Exploring the relationship between fashion and interior design
From runways to wearable clothes to a home’s interior, fashion design gets around. Colors and trends that start out in a fashion context are soon followed in upholstery, wallpaper, paint colors and home décor. Whether fashion sets home trends or indicates an inevitable direction, there’s no missing the influence it has on interior design.
Meet the Experts
The design of Hub’s new location within Scottsdale Fashion Square, a mutual effort between fashion expert Tom Simon and architect Michael P. Johnson, looks exactly like Hub apparel: modern, fashionable and a little rock star. Clean white walls let the fashion speak for itself while warm cork flooring help make the shopping experience more comfortable. The design of the unique dressing rooms, part burlesque, part rock-and-roll and part luxury, have become a signature aspect of the new store.
Quality is in the Details
The rustle and swish of a cocktail dress; the way light dapples on a wall through the window; the softness of a well-worn pair of jeans; the soothing din of evening conversation and clinking dishes in a restaurant. It is these elements designers must consider that can create the difference between mediocre and fabulous design.
Simon and Johnson know that both fashion designers and interior designers care about detail. The difference between a well-made or flimsy purse is the detail and craftsmanship that goes into it: the quality of the leather, the hidden seams of the lining and the density of the handle. Architecture and interior design follow similar rules; the quality of the materials and the construction speak for themselves, there is no need to cover good architecture with unnecessary ornamentation anymore than there is to add unnecessary frills and accessories to good fashion.
This also means listening to the client. â€œPeople want that personal attention, whether it’s in an architect or clothing, said Simon.
Of all design fields perhaps none are so intrinsically concerned with the human body as those aforementioned. While fashion clothes the nude form, interior design provides the body with shelter, comfort and a space to rejuvenate. This focus on the body provides designers endless opportunities to create something beautiful and functional.
Art and Culture
Surrounded daily by images of this global world we live in, designers look closely at trends in the arts, international culture shifts and advances in technology.
Fashion and design have always been closely linked with art and culture of the day. The staid Victorian era saw restrictive corsets and rigid crinolines, as well as stiff button tufting and opulent ornamentation on furniture. The 1920s felt the Bauhaus influence. Women’s fashions and furniture in general became slimmer and more minimal. The vibrant and fast-paced 1960s brought an explosion of color and pattern to both interior and fashion design, the boundaries between art, fashion, design and culture were blurred. Yves St Laurent designed a dress based on Mondrian’s art and architecture. George Nelson’s Saucer pendant lamps feel very space-age while his Marshmallow sofa harkens to the style of pop art.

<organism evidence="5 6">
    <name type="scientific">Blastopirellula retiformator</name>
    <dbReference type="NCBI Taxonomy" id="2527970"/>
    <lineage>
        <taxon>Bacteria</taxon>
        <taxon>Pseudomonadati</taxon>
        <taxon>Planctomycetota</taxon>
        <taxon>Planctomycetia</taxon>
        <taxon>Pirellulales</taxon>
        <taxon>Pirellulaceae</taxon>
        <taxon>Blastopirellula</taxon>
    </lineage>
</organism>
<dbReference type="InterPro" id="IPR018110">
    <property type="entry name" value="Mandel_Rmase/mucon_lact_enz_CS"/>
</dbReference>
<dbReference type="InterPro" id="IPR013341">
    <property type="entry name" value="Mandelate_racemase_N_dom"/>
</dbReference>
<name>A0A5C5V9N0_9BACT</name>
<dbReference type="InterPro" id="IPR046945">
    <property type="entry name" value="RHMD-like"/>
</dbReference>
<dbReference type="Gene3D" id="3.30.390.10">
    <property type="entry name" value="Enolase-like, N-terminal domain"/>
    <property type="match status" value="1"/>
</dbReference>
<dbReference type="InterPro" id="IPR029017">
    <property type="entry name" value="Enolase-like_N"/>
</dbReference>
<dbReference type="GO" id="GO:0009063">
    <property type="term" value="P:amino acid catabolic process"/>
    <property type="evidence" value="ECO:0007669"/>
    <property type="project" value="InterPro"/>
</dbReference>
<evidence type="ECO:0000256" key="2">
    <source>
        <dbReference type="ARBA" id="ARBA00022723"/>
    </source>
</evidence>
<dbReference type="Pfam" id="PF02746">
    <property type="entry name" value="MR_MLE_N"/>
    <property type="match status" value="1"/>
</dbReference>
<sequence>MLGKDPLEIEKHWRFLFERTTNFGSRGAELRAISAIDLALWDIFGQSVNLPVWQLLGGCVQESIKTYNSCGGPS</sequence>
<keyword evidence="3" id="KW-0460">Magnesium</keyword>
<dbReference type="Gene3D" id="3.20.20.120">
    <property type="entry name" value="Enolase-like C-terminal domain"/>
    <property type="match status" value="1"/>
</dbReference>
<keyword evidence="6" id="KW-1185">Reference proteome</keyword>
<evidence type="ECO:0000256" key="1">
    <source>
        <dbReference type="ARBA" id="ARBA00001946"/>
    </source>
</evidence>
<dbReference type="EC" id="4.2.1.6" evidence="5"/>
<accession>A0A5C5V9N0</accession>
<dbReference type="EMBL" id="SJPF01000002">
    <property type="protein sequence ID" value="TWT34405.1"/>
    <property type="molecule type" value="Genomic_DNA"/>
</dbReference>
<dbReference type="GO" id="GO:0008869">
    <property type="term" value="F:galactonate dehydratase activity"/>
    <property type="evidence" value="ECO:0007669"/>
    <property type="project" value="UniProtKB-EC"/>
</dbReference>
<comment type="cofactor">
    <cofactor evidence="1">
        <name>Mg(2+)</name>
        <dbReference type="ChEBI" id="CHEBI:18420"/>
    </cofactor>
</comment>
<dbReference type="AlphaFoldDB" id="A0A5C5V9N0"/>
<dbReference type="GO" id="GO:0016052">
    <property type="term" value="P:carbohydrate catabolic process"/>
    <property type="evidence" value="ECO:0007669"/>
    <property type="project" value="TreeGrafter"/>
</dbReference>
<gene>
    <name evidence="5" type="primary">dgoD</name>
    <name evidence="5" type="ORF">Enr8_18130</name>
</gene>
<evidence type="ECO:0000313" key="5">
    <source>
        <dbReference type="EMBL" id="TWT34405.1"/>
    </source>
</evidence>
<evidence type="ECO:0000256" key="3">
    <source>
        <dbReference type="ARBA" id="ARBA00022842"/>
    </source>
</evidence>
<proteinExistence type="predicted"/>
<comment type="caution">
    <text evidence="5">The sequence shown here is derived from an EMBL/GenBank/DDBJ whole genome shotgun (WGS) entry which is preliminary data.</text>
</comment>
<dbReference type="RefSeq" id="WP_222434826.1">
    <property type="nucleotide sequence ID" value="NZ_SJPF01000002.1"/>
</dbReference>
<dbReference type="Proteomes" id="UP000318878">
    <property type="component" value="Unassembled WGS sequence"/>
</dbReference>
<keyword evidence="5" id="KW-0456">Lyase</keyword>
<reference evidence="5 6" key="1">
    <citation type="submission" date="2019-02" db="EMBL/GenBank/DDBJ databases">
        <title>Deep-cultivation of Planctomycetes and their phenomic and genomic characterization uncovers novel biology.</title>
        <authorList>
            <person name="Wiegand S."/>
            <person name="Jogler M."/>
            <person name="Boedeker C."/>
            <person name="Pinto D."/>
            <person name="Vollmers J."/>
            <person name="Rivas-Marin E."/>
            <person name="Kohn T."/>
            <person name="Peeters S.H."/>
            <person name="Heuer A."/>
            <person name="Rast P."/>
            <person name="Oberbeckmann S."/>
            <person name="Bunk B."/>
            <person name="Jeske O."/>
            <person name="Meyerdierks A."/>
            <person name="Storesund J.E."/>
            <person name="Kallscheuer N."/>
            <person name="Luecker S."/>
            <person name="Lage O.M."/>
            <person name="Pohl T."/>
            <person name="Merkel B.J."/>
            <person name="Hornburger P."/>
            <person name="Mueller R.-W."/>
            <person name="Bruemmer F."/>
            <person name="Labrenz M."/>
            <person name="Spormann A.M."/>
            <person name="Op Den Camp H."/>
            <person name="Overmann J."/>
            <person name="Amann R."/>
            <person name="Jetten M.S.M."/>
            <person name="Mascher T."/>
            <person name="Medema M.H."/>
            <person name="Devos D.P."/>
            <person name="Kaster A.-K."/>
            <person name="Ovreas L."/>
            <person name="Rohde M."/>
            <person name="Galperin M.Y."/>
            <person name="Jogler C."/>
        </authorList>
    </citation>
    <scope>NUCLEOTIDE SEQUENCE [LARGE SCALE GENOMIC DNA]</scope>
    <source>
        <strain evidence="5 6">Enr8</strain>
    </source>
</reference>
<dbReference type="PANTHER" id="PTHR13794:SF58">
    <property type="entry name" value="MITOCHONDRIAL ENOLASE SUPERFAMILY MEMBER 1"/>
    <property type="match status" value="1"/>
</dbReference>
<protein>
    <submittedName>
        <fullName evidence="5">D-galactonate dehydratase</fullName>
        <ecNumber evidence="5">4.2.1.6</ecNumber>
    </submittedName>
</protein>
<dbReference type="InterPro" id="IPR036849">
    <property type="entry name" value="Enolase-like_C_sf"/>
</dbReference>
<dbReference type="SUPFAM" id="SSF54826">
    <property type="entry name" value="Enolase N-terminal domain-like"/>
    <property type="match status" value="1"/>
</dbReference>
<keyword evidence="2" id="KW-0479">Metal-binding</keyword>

One major contemporary influence is the movement toward eco-friendly materials. We have seen a huge increase in organic and sustainable fabrics such as wool, linen, hemp, soy and bamboo fiber being used in clothing and upholstery. Living in a global economy has fashion designers searching around the world for new materials. Oscar de la Renta and Diane von Furstenberg are playing with the global feel by using ikat and kente style fabrics.
Speaking of fabrics, textile design has often been cited as the link between fashion and interior design, and it certainly applies to both. Patterns and textiles that are stylish and comfortable for the body tend to be stylish and comfortable for furniture. Marimekko’s textiles are easily adapted into both clothing and fabric for the home. Animal prints are an excellent example of design overlap. Zebra, leopard, tiger and snakeskin are popular prints that appear season after season in both fashion and interior design.
We are also seeing an increase of designers playing for both sides. Many fashion designers who want to create a lifestyle design for their clients are making the foray into furniture and household design, while interior and product designers are venturing into fashion. Karim Rashid is taking his colorful and bubbly style into the realm of eyeglasses, shoes and womenâ€™s apparel. Now known for his interior and furniture design, Todd Oldham was once the darling of the couture fashion industry; his designs once clothed the likes of Julia Roberts and Uma Thurman. They now come in the form of flower arrangements, dorm room accessories and decorative plates. Vera Wang, designer of every girl’s dream gown, is designing home décor, china and even mattresses.
With the myriad of cultural influences out there, fashion and interior design have no chance of moving in separate directions. Trends in fashion do appear first, but that is simply because people update their wardrobes faster than their furniture.
Tom Simon believes in the quiet genius, regardless of what design is being practiced. It doesn’t take a flashy, brand name designer to create a living space that is well designed or a dress that flatters the body. It simply takes a designer who is willing to listen, focus on the details that matter and respect their craft.
According to Michael P. Johnson, there is “no difference between fashion and design. No difference. There’s good fashion and there’s good architecture.” Maybe it’s just as effortless as that.